It must be working . . . Don is 96-years . . . young.


The Military Surplus Store worth a Special Trip

Whether you’re an ardent military enthusiast, lover of antiques, or simply a curious visitor, a visit to Miller’s Surplus promises a journey back in time, an essence of the past encapsulated in the present.

It’s one of the truly unique things to do in Tucson.

And, after meeting Don Sloane, I dare you not to smile yourself. 😊

Posing with Don Sloane, owner of Millers Surplus military surplus store
C’mon, doesn’t this guy make you smile?!

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INSIDE: Inspired by Arizona’s majestic scenery, but at a loss for words? Me too! So I created this handy list of quotes about Arizona & Arizona captions, too!

“Arizona evokes a sense of timelessness, its landscapes whispering tales of centuries past.” – Barbara Kingsolver.

THIS!!! 👆👆👆 This is how I feel when I’m traveling through Arizona (only I’m not as good at clever with words as Barbara Kingsolver 🤷‍♀️).

It seems that no matter where I travel in the Grand Canyon State, I encounter views that are majestic, dramatic, or just darned pretty. (It doesn’t hurt that there’s almost always a clear blue sky!)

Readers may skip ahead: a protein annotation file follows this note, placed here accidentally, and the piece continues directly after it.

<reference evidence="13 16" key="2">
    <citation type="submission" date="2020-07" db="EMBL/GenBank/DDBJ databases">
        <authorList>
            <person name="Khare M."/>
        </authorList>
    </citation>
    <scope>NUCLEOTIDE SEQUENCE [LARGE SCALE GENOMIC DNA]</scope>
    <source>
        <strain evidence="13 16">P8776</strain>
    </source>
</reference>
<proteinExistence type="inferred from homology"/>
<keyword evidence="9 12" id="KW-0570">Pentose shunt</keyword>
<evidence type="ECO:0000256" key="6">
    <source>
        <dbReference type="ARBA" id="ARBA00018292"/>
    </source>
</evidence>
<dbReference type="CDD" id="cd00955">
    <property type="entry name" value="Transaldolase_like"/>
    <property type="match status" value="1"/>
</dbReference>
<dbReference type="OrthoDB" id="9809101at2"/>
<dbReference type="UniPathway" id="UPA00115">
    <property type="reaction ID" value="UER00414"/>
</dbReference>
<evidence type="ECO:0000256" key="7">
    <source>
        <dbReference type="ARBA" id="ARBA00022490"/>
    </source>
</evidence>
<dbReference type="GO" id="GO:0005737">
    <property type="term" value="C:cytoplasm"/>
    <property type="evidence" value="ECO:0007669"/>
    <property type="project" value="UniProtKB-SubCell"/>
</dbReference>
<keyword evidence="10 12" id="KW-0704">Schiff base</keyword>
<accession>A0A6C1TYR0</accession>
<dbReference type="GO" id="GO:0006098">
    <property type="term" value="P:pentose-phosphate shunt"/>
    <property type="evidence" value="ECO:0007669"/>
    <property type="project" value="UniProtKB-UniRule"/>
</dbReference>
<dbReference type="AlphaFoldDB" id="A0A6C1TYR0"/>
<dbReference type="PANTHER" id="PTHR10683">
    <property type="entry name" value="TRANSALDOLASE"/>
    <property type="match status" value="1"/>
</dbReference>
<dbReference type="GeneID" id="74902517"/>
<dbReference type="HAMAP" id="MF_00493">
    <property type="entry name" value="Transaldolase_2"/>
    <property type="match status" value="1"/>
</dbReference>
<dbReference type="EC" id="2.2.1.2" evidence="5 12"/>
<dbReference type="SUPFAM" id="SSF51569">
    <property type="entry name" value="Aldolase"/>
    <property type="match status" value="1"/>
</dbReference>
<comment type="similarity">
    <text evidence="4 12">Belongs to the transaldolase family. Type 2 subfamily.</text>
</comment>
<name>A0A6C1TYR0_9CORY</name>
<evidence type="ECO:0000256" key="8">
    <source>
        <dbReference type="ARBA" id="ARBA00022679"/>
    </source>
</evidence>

Yet those wide open spaces often leave me at a loss for words.

That’s why I’ve put together this post of quotes about Arizona. Now I’ve got a handy reference list of beautiful sayings and Arizona captions. They can express the mood of the moment when I just can’t manage to string together the words to do it justice.

You might even decide to use them as Arizona Instagram captions (Feel free! Just remember to credit the beautiful Arizona sunsets, or mountains, or canyons for your inspiration 🤩.)

We’ve even thrown in some funny sayings about Arizona and some Arizona puns for those who like their inspiration served with a side of humor.

So journey with us, as we explore Arizona through the eyes of some pretty impressive people-Amelia Earhart, Stephen King, Ansel Adams-who’ve succumbed to its mesmerizing charm.

You’re about to fall in love with Arizona, one quote at a time. 😍🌵

Quotes about Arizona that Evoke the State’s Spirit